Col Finnie has provided the following article in response to OHS compliance checklists:
It’s gotta be time to bite-the-bullet. The wish-fulfilment approach – that people will apply some sort of system to how they look after safety because that’s the only sensible way to do it – well, that’s not working, particularly it seems, in the small business area.
Time to regulate for the obligation to have something that can, at very least, lay the foundation for a comprehensive systematic approach. Seems just a bit whacked to me that a demonstrable systematic approach is required once a worker is injured (with the return-to-work obligations) and yet there is nuthin’ for the prevention stuff.
Getting a slapping from a magistrate for having no safe work procedures (as one part of a systematic approach) would work as an incentive if people were busted as often as they are for road traffic naughtiness; but we know that frequency of OHS busts are just not going to happen.
The Great Leap Forward (Into The Bleeding Obvious) would have to be regulated in a smart way. No silliness that infers every workplace will have a full bells and whistles safety management system in say, a year. Instead the reg could do what people often don’t expect laws to do (but laws can do) and that’s be realistic about what can be expected. Yes, describe expectations of what it means to manage safety systematically, but provide scope for a business owner not to be flogged when it’s demonstrable that adequate stuff has been done to deal systematically with risks that can kill and maim and there is evidence that the full SMS is moving in a good direction. Have 12 month (or more) formal compliance Notices where a sensible dialogue goes on between the employer and the Regulator about what can be expected in that period. (It’s just more silliness to equate the time needed to put together a bunch of SMS material with having an SMS that really matters.)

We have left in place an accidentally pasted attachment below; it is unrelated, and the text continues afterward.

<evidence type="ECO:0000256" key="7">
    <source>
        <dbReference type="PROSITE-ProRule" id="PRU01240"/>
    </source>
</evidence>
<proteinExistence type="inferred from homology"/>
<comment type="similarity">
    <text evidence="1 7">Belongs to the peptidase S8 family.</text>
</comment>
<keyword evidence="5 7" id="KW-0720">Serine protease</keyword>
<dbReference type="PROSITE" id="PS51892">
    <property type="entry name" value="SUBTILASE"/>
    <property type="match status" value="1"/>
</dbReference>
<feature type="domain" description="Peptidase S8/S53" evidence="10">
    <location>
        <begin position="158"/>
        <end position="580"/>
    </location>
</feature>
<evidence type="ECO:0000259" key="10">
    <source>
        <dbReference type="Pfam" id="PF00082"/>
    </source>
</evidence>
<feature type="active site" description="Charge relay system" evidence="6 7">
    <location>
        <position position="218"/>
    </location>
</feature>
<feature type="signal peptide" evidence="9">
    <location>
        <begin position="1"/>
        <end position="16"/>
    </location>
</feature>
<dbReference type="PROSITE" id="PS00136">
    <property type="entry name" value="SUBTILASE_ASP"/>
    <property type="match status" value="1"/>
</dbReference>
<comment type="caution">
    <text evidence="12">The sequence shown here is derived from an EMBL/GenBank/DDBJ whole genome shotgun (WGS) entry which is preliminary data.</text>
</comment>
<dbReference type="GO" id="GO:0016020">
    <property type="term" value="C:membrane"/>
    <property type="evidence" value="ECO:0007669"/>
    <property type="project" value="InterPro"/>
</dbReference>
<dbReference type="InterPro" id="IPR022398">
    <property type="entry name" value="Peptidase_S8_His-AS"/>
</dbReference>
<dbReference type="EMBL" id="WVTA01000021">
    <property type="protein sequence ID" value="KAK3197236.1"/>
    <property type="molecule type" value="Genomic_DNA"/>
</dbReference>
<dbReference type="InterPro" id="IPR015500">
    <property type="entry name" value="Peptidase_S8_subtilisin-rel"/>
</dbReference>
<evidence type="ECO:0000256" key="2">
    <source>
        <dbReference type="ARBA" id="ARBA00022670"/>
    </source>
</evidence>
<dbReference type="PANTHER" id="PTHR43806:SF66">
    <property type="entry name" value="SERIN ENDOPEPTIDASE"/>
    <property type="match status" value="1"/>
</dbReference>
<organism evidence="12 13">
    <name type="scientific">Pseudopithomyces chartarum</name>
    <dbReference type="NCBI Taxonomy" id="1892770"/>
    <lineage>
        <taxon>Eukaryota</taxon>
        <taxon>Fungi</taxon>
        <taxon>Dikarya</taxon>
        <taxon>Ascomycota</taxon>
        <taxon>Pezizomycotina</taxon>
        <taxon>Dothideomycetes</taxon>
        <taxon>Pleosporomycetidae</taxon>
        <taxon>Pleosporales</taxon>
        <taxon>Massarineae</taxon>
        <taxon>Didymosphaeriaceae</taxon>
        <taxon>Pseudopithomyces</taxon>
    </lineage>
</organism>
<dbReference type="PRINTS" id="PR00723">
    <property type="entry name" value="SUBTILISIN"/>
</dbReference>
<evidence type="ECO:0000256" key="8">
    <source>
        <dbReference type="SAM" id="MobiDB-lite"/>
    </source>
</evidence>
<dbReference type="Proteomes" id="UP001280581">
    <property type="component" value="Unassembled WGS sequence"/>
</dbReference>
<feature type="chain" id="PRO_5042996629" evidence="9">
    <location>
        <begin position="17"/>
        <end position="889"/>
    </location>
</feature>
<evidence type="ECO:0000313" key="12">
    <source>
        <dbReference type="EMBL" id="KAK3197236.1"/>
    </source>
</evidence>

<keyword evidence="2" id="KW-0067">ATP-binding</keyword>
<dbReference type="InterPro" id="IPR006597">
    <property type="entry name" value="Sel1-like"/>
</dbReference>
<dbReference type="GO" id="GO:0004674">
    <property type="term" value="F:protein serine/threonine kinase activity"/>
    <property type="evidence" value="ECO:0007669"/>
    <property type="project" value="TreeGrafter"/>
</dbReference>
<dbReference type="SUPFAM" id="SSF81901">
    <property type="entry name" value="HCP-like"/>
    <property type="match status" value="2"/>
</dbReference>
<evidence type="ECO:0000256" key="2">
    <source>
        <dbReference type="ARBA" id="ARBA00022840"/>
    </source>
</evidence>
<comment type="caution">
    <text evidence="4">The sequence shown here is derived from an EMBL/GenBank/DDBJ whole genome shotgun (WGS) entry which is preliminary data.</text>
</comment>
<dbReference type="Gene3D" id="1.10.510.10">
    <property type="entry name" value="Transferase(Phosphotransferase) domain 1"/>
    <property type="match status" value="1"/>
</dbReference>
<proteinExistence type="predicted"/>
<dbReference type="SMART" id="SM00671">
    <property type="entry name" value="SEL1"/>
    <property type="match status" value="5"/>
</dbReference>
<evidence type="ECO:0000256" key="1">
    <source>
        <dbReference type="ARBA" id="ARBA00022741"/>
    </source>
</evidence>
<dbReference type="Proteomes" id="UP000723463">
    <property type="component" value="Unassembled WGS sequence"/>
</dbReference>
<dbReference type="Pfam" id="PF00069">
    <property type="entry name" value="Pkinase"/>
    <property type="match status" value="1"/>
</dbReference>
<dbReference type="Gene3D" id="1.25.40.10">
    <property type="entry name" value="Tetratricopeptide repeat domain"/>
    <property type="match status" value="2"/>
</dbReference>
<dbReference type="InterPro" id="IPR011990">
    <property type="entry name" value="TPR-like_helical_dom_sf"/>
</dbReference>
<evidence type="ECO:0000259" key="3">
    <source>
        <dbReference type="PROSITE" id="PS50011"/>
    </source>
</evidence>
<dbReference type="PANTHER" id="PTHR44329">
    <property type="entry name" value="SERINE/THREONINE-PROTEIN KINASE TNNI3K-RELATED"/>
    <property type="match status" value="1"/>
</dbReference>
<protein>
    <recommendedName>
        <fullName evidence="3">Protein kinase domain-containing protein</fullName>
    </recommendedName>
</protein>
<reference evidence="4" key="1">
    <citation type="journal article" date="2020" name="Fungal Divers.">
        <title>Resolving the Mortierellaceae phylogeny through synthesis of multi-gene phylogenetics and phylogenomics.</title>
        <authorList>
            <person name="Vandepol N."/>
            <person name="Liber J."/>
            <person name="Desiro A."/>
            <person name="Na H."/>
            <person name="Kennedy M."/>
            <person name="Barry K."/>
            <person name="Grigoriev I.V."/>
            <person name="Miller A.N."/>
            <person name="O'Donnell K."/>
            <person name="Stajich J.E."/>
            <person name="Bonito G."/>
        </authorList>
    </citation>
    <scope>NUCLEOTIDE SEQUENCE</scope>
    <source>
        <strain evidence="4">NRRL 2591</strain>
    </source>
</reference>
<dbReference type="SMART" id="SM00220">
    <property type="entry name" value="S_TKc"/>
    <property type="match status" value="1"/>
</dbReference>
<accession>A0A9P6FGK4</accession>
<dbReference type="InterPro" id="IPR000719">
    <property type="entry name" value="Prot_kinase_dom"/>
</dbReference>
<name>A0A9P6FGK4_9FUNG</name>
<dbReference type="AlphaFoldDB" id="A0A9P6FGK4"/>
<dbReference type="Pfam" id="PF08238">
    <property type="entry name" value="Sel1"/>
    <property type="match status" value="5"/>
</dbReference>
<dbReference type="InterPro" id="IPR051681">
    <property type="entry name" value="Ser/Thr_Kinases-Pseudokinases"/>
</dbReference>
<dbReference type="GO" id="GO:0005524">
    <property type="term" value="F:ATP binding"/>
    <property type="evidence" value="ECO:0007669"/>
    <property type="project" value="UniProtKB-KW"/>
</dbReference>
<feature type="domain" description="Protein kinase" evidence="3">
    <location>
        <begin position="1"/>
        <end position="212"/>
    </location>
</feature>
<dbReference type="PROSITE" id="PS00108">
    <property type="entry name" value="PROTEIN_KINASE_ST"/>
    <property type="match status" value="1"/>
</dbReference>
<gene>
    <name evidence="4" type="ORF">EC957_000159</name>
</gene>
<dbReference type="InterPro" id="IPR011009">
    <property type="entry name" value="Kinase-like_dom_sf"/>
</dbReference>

And get unions and employer associations in on the Great Leap Forward (ITBO). They could work as resources with a good feel of what is “real” for their industries: fund them to whack together templates, guides and “how-to” stuff. Each already have a huge pool of expertise to draw on and serve informing realistic, sleeves-up information on managing safety. The tricky bit will obviously be managing funding to minimise the shit-fights that are likely to crop up if funding is seen to be unbalanced. But my guesstimate is that the grief that’s bound to occur every now and then will be countervailed by the high credibility resources that will be available to everyone. I suppose what I’m talking about here is creating a vigorous, high cred “state of knowledge” market that works as a type of knowledge engine for really getting fair dinkum about managing safety systematically.
Clearly the Regulators have to stay in the picture, and that should include making sure the “state of knowledge market” stays on track (in addition to the funding and normal enforcement stuff of course).
A pipe-dream? Well, I suppose it depends on how big we’re game to make our Big Picture.